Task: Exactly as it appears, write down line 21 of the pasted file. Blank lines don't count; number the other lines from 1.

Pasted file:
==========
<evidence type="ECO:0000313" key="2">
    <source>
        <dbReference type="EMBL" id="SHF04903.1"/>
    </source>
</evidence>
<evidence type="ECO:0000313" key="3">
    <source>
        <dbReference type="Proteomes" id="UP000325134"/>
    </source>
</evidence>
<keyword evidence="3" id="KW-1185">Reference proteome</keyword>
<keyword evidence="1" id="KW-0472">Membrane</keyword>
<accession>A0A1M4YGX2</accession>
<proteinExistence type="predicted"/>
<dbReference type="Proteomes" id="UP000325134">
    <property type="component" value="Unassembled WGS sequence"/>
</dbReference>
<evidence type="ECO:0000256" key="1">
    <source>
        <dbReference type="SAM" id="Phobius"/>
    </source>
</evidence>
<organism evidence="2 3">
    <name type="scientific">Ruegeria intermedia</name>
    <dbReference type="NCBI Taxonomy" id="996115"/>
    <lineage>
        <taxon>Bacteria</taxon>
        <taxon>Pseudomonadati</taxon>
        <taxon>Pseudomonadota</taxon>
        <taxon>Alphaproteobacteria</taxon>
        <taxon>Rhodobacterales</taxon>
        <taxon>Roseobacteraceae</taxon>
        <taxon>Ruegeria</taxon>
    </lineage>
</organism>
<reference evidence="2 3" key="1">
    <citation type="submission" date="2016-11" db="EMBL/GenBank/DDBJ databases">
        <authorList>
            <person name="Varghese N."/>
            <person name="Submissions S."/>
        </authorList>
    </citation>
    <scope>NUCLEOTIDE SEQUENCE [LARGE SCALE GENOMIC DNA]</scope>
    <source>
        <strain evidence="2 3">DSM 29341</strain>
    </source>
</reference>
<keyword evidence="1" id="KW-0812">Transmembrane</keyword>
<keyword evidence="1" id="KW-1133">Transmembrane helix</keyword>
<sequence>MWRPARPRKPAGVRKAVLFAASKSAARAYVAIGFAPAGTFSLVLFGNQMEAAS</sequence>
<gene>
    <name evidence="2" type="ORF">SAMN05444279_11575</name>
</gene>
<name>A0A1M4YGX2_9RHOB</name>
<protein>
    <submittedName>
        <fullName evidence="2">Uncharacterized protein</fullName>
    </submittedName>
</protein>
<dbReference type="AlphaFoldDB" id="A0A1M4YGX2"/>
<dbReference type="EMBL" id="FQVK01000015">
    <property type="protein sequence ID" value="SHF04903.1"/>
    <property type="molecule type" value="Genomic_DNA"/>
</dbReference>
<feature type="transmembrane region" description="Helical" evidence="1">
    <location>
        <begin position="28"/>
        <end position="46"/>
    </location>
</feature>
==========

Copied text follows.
    </source>